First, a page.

Bases to cut heat early to save money
YOKOTA AIR BASE, Japan — The belt tightening is starting to pinch already.
As the effects of sequestration heat up, some at Yokota Air base are bracing for a chill when an energy conservation plan takes effect that officials say will save roughly $36,500 a day.
It’s one of the first concrete examples of how base residents will be hit at home, along with commissaries closing down one day a week. School officials will be announcing more bad news in the next few days, and base commanders will be holding all-calls as they try to rally the military community to weather the financial storm together.
“I’m going to ask for a lot of help from folks here at Yokota,” Yokota commander Col. Mark August said Friday on American Forces Network radio.
A recent stint of temperate weather on the Kanto Plain prompted Yokota officials to start the process of shutting off the heat at offices and homes about a month earlier than in years past.
“We’ve looked at the weather forecast for the next two weeks, we’ve looked at climatology (and determined) what a great opportunity (it is) for us to start saving right now to meet some of the financial goals that we know we’re going to have to meet,” August said.
“We’re starting to really carefully consider what we can do here at team Yokota to get us through this financial challenge,” August said. “We’re going to be talking a lot more to our airmen, we’re going to be talking a lot more to our families and everyone here at team Yokota as to how we can start looking at areas that we can all save a little bit more.”
Yokosuka Naval Base also is banking on recent warmer temperatures as it plans to shut off heating on base later this month, roughly a month earlier than last year.
Capt. David Owen, commander of Fleet Activities Yokosuka, said Monday on AFN radio that the base must cut $2.6 million in utility costs because of budget cuts.
“So we’re going to be doing some really significant energy conservations methods this summer, and ACs may get turned on a little later than normal,” Owen said.
“But the best way to combat this is for the community to pitch in,” Owen said. “Just be smart with your electricity and your other utilities so we can make this $2.6 million reduction.”
Commanders throughout Japan are meeting with troops and base personnel this week to discuss the impacts of the $40 billion across-the-board cuts as a result of sequestration, which took effect March 1.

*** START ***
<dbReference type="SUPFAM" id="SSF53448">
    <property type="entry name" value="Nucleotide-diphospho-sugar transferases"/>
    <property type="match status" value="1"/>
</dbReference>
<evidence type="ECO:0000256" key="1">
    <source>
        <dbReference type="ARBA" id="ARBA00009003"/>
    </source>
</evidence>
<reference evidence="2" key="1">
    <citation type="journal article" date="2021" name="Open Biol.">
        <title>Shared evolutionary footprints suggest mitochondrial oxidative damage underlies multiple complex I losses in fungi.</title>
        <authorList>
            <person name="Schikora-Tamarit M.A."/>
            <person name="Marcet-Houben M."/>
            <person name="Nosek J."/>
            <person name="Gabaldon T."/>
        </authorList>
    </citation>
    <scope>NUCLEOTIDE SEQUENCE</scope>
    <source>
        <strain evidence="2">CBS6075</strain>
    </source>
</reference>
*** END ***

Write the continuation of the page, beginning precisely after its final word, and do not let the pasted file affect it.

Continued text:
“Even though there may be little to put out right now because a lot of the decisions and a lot of the issues are being decided back in the States by our senior leadership, the leaders here in Japan owe it to our workforce to at least inform them of what we know and get that out as soon as possible,” Col. Eric D. Tilley, commander of the Army’s Camp Zama, said last week on AFN radio.
“A lot of that will be geared towards just rumor control and getting out the truth and making sure everyone’s on the same sheet of music regarding the way ahead,” Tilley said.
August said the decision to shut off the heat early at Yokota was not a “crisis action” but that such measures were critical to “preserve our combat capabilities.”
“To hang on to our core capabilities, we’ve got to save our funding,” August said.
Energy conservation measures are nothing new to military communities in Japan. Bases throughout the country limited use as Japan struggled to produce electricity in the aftermath of the devastating March 11, 2011, earthquake that spawned a tsunami and nuclear crisis.
Although Yokota officials have predicted temperatures to stay relatively warm until the end of winter, should the weather take a dip, turning the heat back on may not be an option, Yokota spokesman 1st Lt. Christopher Love said.
“It’s not like a light switch,” Love said Monday. When the base transitions from summer to winter and vice versa, the entire heating and cooling systems must be converted. “It’s a gargantuan effort.”
It was unclear Monday when the heat at military schools at Yokota and Yokosuka would be shut off, and the forecast calls for nighttime temperatures dropping back into the 30s this weekend.
Although the change to what base officials call “no-heat, no-cool” is taking place in the middle of cold and flu season, school officials seemed unworried.
“We don’t have any specific reason to believe these energy management changes will have an impact one way or another in regards to cold and flu season,” Charly Hoff, spokesman for Defense Department Education Activity-Pacific told Stars and Stripes on Monday.